Volkswagen has been caught cheating on the U.S. emissions tests.
According to BBC News, “Many VW cars being sold in America had a ‘defeat device’–or software–in diesel engines that could detect when they were being tested, changing the performance accordingly to improve results.”
Volkswagen has been in a major push to sell diesel cars in the U.S. in recent years. They invested in a huge marketing campaign heralding the efficiency of their diesel cars. Volkswagen confessed that about 11 million cars worldwide have been outfitted with this defective device, which would create grave miscalculations on energy efficiency. BBC reports that the resulting engines could be emitting nitrogen oxide pollutants up to 40 times above what is allowed in the U.S.
Some believe this is another example of corporate greenwashing, fabricating an environmentally responsible image to generate a profit. When companies are found guilty of greenwashing, however, there can be a huge loss of brand integrity and consumer trust, which hits a company’s bottom line hard.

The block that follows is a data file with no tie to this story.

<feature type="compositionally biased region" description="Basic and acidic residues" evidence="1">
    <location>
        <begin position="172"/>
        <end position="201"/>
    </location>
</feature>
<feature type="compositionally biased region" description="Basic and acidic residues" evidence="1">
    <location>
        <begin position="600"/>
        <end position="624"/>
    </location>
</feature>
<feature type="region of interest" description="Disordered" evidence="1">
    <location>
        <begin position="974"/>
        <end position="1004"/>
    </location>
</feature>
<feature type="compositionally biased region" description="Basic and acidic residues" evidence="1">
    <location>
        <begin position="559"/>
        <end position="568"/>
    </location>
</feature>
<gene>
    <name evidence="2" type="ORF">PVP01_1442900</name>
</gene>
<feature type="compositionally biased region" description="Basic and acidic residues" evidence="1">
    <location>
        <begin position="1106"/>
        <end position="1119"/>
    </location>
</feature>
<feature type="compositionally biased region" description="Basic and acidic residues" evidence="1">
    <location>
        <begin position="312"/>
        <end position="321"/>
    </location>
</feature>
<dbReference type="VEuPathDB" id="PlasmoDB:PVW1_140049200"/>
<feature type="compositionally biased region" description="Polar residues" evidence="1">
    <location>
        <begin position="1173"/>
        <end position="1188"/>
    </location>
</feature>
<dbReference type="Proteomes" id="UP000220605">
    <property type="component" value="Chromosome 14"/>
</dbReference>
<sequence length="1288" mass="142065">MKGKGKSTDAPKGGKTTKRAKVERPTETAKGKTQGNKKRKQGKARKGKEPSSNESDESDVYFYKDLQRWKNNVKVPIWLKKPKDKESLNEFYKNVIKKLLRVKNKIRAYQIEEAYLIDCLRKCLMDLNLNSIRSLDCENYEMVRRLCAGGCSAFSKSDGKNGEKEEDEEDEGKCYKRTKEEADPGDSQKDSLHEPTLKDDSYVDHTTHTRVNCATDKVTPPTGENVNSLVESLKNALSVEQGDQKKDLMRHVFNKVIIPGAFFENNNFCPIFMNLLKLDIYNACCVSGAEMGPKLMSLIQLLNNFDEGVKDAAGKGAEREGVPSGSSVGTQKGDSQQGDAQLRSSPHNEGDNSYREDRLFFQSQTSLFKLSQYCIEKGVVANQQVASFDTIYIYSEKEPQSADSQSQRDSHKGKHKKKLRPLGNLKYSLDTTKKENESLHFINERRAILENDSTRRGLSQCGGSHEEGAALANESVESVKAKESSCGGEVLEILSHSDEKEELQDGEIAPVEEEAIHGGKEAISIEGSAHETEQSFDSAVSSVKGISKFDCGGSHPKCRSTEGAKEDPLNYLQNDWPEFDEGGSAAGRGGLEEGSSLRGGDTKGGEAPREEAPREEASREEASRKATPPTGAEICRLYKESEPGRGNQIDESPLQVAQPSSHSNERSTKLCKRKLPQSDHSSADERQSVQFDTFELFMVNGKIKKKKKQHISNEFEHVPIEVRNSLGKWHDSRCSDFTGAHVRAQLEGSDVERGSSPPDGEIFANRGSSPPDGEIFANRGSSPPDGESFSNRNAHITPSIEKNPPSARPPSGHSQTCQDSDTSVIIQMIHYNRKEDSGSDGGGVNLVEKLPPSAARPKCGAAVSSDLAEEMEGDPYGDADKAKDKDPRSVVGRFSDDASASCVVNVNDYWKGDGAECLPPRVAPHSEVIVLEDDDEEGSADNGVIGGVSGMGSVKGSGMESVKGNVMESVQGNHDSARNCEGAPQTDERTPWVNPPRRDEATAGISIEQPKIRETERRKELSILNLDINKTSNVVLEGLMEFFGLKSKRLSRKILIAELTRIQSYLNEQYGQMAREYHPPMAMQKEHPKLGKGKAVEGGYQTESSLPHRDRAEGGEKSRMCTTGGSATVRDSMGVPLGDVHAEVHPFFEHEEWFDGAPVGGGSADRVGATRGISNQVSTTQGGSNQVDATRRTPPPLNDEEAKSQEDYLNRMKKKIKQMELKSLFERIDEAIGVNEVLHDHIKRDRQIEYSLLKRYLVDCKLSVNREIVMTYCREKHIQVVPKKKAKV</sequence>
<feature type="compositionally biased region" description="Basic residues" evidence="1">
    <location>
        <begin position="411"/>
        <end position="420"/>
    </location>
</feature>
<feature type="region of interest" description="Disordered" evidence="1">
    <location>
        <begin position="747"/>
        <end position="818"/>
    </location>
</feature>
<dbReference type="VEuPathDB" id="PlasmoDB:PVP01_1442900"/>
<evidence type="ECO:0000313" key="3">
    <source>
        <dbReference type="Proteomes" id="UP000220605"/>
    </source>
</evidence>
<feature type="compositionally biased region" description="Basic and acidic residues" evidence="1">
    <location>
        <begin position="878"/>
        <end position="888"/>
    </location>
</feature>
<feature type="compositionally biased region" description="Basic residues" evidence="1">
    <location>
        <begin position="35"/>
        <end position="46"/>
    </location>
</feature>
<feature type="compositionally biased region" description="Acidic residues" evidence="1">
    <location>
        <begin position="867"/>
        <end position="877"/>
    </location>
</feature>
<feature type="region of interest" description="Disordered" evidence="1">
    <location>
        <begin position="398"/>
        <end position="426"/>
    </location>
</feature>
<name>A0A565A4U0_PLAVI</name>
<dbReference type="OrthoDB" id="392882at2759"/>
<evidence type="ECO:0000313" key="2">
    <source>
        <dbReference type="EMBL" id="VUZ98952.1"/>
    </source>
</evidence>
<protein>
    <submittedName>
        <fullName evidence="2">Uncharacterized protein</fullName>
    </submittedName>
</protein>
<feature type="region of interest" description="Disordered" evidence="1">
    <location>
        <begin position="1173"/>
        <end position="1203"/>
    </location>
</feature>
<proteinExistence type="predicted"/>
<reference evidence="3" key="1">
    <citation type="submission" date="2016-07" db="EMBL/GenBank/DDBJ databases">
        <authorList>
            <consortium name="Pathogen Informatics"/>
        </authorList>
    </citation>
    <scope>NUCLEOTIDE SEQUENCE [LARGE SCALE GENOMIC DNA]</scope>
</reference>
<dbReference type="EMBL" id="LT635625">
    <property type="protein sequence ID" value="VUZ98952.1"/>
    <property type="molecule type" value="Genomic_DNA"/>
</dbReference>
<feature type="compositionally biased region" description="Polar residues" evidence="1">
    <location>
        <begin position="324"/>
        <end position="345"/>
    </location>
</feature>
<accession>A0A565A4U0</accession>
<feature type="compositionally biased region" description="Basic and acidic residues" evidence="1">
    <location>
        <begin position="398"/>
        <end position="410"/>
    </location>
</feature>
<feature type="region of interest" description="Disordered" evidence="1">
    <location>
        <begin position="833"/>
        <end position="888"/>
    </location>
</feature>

While many in the car industry believed diesel to be more environmentally friendly, the latest research suggests this is not the case. There are even those who believe that limitations should be imposed on diesel cars. In any case, the demand for diesel engines is likely to fall, which would largely impact the European diesel market, which is much larger than the U.S. diesel market.
The BBC reports that VW has already begun recalling 8.5 million cars in Europe and 500,000 cars in the U.S.
This situation could have implications for other car companies as well, particularly when it comes to emissions testing. California’s Air Resources Board is now looking into other manufacturers’ emission test results. The industry will have to adapt to modern EPA and international air quality standards quickly to avoid additional corporate losses.